By Lenore Fedow
James Free Jewelers’ Cincinnati location. The jeweler’s two stores in Ohio now feature anti-microbial technology as part of its enhanced cleaning protocols amid COVID-19. (Image courtesy of James Free Jewelers’ Facebook page)
Cincinnati—As stores begin to reopen, retailers are going to new lengths to ensure customers their locations are a safe place to shop.

James Free Jewelers installed new anti-microbial technology in both of its Ohio stores to foster a safe, clean atmosphere.

“We needed people to feel comfortable,” said Michael Karaman, President of James Free Jewelers, in an interview with National Jeweler.

Developed by Extreme Microbial Technology (EMT), the air and surface purification technology is installed in the building’s heating, ventilation and air conditioning (HVAC) system.

20200616 James Free Jewelers InstallAn EMT employee installing the microbial technology system in James Free Jewelers’ store

The proprietary tech cleans via a two-step process, creating high energy clusters and hydrogen peroxide gas inside the HVAC system that then “seek out and attack” microbes in the store, according to a press release.

The system is continuously ionizing the hydrogen peroxide gas in the airspace, explained CEO Randall Mount in an interview with National Jeweler, so it’s always cleaning.

The chemical composition does not have an adverse effect on the jewelry, said Mount.

The system operates silently and leaves behind a clean, fresh scent.

EMT's tech reaches areas that may be missed by chemical cleaning solutions, destroying bacteria, viruses, mold, mildew, fungi and odor-causing contaminants, according to the press release.

“Even the best filters only affect the air flowing directly through the filter itself, which means many microbes are left untreated,” said Mount in the press release.

He added that filters can be expensive and may turn into a new source of contamination if they’re not changed as directed.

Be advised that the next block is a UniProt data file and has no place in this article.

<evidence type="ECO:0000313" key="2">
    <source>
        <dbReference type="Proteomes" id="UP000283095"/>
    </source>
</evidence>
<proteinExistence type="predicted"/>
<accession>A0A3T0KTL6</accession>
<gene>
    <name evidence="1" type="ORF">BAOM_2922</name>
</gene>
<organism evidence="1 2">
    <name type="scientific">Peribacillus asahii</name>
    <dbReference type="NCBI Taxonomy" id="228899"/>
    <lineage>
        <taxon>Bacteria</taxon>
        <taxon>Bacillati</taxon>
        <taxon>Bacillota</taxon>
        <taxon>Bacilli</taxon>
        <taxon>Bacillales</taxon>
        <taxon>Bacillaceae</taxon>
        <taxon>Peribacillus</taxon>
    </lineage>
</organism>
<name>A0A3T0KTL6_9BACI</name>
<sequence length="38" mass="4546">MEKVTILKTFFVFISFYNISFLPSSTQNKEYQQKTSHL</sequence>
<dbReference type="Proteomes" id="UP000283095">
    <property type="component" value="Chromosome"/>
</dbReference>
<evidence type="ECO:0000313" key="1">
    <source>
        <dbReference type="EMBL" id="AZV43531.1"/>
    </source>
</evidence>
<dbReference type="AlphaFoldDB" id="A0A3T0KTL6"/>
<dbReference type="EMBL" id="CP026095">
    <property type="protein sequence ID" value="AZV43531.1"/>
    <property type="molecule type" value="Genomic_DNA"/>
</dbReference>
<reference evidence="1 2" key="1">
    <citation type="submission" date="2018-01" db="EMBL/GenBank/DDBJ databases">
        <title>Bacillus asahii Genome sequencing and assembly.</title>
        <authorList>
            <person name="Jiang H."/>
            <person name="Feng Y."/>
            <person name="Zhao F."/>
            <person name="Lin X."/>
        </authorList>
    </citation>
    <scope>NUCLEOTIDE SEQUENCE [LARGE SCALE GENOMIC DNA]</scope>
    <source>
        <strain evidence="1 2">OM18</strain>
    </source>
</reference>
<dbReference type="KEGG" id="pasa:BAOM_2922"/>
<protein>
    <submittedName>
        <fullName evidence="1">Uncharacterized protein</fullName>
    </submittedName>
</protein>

Karaman has been letting his customers know about the new sanitation procedure via email and the James Free Jewelers website.

“We have enough headache outside,” he said, adding that he wants his store to be as welcoming as possible for both his customers and his employees.

Since installing the system, Karaman said his employees have felt more comfortable coming to work and his business has seen an uptick in sales as well.

Even with the new system, he adds “we clean constantly, all day.”

“Selecting fine jewelry is a hands-on process,” said Dave Tellmann, director of marketing for James Free Jewelers, in a press release.

While each piece of jewelry is cleaned before and after a customer handles it, the new technology is an “added step” to making the shopping experience a comfortable one, said Tellmann.

The store has hand sanitizer stations and offers free masks to customers. It has also implemented “stringent” cleaning policies and uses gloves to process payments.

Curbside pick-up and contactless home delivery are also available.

The cost of installing the system depends on the cubic footage of the store, but runs between $5,000 to $10,000, said Mount.

James Free Jeweler’s 15,000 square foot location cost $10,000 while the 8,000 square foot location cost $6,000, said Karaman.

But the peace of mind it’s brought, Karaman said, is priceless.

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